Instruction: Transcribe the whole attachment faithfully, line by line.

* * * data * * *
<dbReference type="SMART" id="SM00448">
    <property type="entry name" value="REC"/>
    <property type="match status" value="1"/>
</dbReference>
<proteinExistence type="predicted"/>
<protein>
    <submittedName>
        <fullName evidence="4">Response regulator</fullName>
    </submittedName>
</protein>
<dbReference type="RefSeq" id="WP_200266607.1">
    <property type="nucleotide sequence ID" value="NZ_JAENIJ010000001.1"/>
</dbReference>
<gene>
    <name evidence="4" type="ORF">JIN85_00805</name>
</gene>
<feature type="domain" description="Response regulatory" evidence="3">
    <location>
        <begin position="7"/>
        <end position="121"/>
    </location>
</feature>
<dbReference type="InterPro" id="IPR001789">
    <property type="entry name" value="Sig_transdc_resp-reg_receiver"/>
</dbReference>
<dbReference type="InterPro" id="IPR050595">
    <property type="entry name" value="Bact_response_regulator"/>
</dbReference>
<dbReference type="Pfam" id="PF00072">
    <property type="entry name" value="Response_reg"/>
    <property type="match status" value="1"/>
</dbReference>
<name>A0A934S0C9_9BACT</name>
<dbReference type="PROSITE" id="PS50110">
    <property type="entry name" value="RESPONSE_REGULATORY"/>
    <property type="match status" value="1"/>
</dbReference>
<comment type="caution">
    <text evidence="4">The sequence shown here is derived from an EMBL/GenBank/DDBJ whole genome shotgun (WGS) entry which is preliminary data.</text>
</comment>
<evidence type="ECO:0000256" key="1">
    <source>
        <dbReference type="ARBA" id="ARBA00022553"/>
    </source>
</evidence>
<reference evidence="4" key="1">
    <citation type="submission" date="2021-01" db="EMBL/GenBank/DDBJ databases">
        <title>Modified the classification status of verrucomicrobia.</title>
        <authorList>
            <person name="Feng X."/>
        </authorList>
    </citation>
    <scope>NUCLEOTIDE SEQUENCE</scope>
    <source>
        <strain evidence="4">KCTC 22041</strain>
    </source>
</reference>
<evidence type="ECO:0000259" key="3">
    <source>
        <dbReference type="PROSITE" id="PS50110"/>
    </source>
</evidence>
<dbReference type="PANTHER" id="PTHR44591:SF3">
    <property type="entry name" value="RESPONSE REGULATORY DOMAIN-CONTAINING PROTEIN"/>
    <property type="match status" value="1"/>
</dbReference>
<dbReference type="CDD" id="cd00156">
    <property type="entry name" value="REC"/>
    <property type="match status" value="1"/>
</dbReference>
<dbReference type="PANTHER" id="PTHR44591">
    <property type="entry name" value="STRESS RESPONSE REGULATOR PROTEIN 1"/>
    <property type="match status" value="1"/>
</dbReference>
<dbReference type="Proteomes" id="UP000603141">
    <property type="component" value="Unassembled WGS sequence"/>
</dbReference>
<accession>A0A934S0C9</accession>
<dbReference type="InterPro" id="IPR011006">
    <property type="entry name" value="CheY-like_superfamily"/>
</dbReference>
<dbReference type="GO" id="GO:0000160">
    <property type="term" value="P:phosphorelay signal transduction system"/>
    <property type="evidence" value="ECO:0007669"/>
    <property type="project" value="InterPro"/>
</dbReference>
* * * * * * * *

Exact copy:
<dbReference type="SMART" id="SM00448">
    <property type="entry name" value="REC"/>
    <property type="match status" value="1"/>
</dbReference>
<proteinExistence type="predicted"/>
<protein>
    <submittedName>
        <fullName evidence="4">Response regulator</fullName>
    </submittedName>
</protein>
<dbReference type="RefSeq" id="WP_200266607.1">
    <property type="nucleotide sequence ID" value="NZ_JAENIJ010000001.1"/>
</dbReference>
<gene>
    <name evidence="4" type="ORF">JIN85_00805</name>
</gene>
<feature type="domain" description="Response regulatory" evidence="3">
    <location>
        <begin position="7"/>
        <end position="121"/>
    </location>
</feature>
<dbReference type="InterPro" id="IPR001789">
    <property type="entry name" value="Sig_transdc_resp-reg_receiver"/>
</dbReference>
<dbReference type="InterPro" id="IPR050595">
    <property type="entry name" value="Bact_response_regulator"/>
</dbReference>
<dbReference type="Pfam" id="PF00072">
    <property type="entry name" value="Response_reg"/>
    <property type="match status" value="1"/>
</dbReference>
<name>A0A934S0C9_9BACT</name>
<dbReference type="PROSITE" id="PS50110">
    <property type="entry name" value="RESPONSE_REGULATORY"/>
    <property type="match status" value="1"/>
</dbReference>
<comment type="caution">
    <text evidence="4">The sequence shown here is derived from an EMBL/GenBank/DDBJ whole genome shotgun (WGS) entry which is preliminary data.</text>
</comment>
<evidence type="ECO:0000256" key="1">
    <source>
        <dbReference type="ARBA" id="ARBA00022553"/>
    </source>
</evidence>
<reference evidence="4" key="1">
    <citation type="submission" date="2021-01" db="EMBL/GenBank/DDBJ databases">
        <title>Modified the classification status of verrucomicrobia.</title>
        <authorList>
            <person name="Feng X."/>
        </authorList>
    </citation>
    <scope>NUCLEOTIDE SEQUENCE</scope>
    <source>
        <strain evidence="4">KCTC 22041</strain>
    </source>
</reference>
<evidence type="ECO:0000259" key="3">
    <source>
        <dbReference type="PROSITE" id="PS50110"/>
    </source>
</evidence>
<dbReference type="PANTHER" id="PTHR44591:SF3">
    <property type="entry name" value="RESPONSE REGULATORY DOMAIN-CONTAINING PROTEIN"/>
    <property type="match status" value="1"/>
</dbReference>
<dbReference type="CDD" id="cd00156">
    <property type="entry name" value="REC"/>
    <property type="match status" value="1"/>
</dbReference>
<dbReference type="PANTHER" id="PTHR44591">
    <property type="entry name" value="STRESS RESPONSE REGULATOR PROTEIN 1"/>
    <property type="match status" value="1"/>
</dbReference>
<dbReference type="Proteomes" id="UP000603141">
    <property type="component" value="Unassembled WGS sequence"/>
</dbReference>
<accession>A0A934S0C9</accession>
<dbReference type="InterPro" id="IPR011006">
    <property type="entry name" value="CheY-like_superfamily"/>
</dbReference>
<dbReference type="GO" id="GO:0000160">
    <property type="term" value="P:phosphorelay signal transduction system"/>
    <property type="evidence" value="ECO:0007669"/>
    <property type="project" value="InterPro"/>
</dbReference>